That may be some of the backlash, but I tend to think that most of the backlash comes from the fact that iPhone/iPod Touch gaming is new and different. Gamers, for all the pretense at being cutting edge, tend to be pretty stuck in there ways when it comes to gaming conventions. Anything that is outside of the accepted norms, especially if it finds success, gets hated on until it becomes accepted.

Also there is just a certain sub-segment that will hate on Apple because they are Apple. Being smart and beautiful tends to be hard these days. sigh

OzymandiasAV wrote:

EDIT:

garion333 wrote:

Does Retronauts need Shane? I haven't listened in forever, but I was always sporadic about it based on topic.

I don't know if it needs Shane, but there seemed to be a definite lack of personality without Shane and Kohler and Sharkey chipping into the discussion.

I think Retronauts needs Sharkey moreso than Shane. He's a great as the foul mouthed bomb thrower against Parish's overly serious straight-man. But, I think really, most everyone at 1Up that survived the Night of the Long Ugo is biding time until the economy turns around and then they are gone too, so no one really cares anymore.

Demiurge wrote:

Just stop bringing up cell phone subscriptions. You don't need the iPhone and a contract with AT&T (or whoever) to play these games. You need an iPod Touch. If that's too rich for your blood, then you can call me an asshat. I'm okay with that.

Most of us who want an MP3 player have an MP3 player, so buying a touch if you don't have one is going to be somewhat pricey.

You're asking me to spend $230 so I can play $1 or $5 games on it? If cash were no issue, I almost certainly would, but everyone I know is being more tight with their money these days. It's like asking me to spend a couple hundred dollars on a vending machine so I can buy bubble gum or doritos from it. At least that's how it's being framed right now.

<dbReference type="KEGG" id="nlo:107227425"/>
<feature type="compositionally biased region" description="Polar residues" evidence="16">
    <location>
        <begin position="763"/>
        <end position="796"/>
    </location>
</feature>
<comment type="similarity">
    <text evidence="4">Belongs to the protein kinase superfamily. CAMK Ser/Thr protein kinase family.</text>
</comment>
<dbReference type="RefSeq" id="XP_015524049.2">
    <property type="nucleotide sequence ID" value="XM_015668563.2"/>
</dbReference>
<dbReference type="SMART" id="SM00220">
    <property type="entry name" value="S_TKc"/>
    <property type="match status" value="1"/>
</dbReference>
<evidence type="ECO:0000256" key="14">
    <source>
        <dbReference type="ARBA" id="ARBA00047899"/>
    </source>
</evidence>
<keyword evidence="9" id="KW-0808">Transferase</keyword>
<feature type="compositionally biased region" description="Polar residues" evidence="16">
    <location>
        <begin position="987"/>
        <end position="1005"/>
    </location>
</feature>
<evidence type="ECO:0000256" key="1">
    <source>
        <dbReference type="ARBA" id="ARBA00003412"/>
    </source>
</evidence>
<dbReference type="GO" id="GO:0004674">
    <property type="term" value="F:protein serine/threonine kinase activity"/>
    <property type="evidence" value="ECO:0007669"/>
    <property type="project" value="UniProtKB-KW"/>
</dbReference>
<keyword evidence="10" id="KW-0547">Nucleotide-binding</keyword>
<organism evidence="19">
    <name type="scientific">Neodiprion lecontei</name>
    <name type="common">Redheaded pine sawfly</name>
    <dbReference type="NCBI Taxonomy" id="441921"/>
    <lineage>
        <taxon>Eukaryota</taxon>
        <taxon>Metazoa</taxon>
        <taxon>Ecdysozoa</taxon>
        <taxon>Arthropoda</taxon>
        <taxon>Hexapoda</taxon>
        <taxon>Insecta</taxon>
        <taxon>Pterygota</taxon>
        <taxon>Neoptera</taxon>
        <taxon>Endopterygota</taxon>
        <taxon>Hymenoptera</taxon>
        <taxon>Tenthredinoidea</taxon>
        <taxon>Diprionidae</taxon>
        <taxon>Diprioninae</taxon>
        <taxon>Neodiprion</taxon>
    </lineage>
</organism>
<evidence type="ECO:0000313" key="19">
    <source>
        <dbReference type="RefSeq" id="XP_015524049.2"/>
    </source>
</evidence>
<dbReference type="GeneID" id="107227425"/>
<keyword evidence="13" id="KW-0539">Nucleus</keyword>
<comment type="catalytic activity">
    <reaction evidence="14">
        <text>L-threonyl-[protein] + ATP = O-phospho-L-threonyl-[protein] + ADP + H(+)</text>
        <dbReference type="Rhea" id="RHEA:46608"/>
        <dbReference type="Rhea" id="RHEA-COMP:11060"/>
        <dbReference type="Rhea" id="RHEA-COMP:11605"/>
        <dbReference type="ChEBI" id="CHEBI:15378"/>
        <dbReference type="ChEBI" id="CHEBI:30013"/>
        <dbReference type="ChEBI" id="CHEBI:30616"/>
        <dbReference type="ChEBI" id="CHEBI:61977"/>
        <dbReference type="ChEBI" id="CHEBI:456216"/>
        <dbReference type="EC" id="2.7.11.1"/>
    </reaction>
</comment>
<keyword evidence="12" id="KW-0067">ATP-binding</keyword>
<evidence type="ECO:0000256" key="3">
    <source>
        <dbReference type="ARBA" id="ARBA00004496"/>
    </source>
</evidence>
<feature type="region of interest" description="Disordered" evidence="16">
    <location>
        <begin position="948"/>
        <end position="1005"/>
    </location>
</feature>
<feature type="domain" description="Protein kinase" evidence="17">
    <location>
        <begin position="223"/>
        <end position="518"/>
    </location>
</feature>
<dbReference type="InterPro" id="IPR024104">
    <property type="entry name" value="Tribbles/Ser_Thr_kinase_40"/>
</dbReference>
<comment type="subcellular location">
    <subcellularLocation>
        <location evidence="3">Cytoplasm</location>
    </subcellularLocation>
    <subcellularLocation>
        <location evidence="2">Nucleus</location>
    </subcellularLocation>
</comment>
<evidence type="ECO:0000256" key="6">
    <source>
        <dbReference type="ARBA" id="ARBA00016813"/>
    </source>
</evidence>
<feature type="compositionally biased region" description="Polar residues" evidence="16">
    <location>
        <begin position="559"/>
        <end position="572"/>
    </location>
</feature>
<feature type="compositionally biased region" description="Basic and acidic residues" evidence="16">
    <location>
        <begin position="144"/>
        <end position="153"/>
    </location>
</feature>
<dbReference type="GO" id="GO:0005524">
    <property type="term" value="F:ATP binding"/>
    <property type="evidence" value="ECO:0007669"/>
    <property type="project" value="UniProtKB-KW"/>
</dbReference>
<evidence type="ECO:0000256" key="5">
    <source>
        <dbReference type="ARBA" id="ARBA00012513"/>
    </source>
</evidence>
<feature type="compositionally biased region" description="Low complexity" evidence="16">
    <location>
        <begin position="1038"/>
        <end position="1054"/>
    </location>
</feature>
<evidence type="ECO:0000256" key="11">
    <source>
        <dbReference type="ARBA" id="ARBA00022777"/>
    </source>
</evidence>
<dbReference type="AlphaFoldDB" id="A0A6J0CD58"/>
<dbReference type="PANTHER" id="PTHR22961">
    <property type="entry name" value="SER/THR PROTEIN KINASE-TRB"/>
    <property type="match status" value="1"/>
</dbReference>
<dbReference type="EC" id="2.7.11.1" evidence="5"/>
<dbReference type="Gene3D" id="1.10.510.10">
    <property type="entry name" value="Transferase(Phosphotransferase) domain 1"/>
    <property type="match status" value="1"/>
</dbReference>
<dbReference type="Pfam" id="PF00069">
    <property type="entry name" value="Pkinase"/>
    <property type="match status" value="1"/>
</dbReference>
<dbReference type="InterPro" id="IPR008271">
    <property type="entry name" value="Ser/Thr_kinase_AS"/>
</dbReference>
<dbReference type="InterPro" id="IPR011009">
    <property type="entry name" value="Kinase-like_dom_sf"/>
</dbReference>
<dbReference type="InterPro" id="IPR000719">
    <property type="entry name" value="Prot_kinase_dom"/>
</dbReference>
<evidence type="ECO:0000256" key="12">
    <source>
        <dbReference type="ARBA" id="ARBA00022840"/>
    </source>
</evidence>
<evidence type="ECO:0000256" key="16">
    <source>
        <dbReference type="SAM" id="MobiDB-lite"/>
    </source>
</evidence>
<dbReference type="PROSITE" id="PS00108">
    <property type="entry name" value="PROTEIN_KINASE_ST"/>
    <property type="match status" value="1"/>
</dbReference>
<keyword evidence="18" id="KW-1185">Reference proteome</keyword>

You can call me an asshat, or clueless, but not everyone has an itouch or iphone. The segment of the population that does is growing, but hardly ubiquitous.

You could probably make a compelling case for someone with a $300 budget and limited gaming time/budget. One on hand, an itouch with a growing array of sampler dishes, and on the other, a DS/PSP or even a home console and a games rental service.

A basic DSLite ($130) + Gamefly ($15/month for one game at a time) would give you 11.33 months of Gamefly for $300.
An itouch ($230) would leave you $70, enough to buy 14 $5 games.

So there you go, there's your price argument - except many of us already own our consoles/handhelds already, whereas the itouch is an additional expense at this point. If you already own one, you'd have to be pretty stingy to not even try out some of the games.

Re: The World Ends With You
Elysium, I have a feeling that you're as overwhelmed by all the systems in the game as I was. Here's a really short battling primer:

1. Ignore the top screen at the beginning completely and set it on Auto. It will do its thing. Concentrate on the touch screen. Don't press any buttons, just use stylus.
2. You activate pins by doing the right movements with stylus, you don't have to touch the pins themselves (took me a while to realize that). Read the pin descriptions, it tells you what you should do in order to activate it (slash target, touch target, slash ground, later even scream in the microphone etc.)
3. Find two or three pins that you can activate easily and use them ad nauseam. All the other equipped pins will be evolving as well. The sooner your favorite pins evolve, the sooner you will be battling through the game with ease.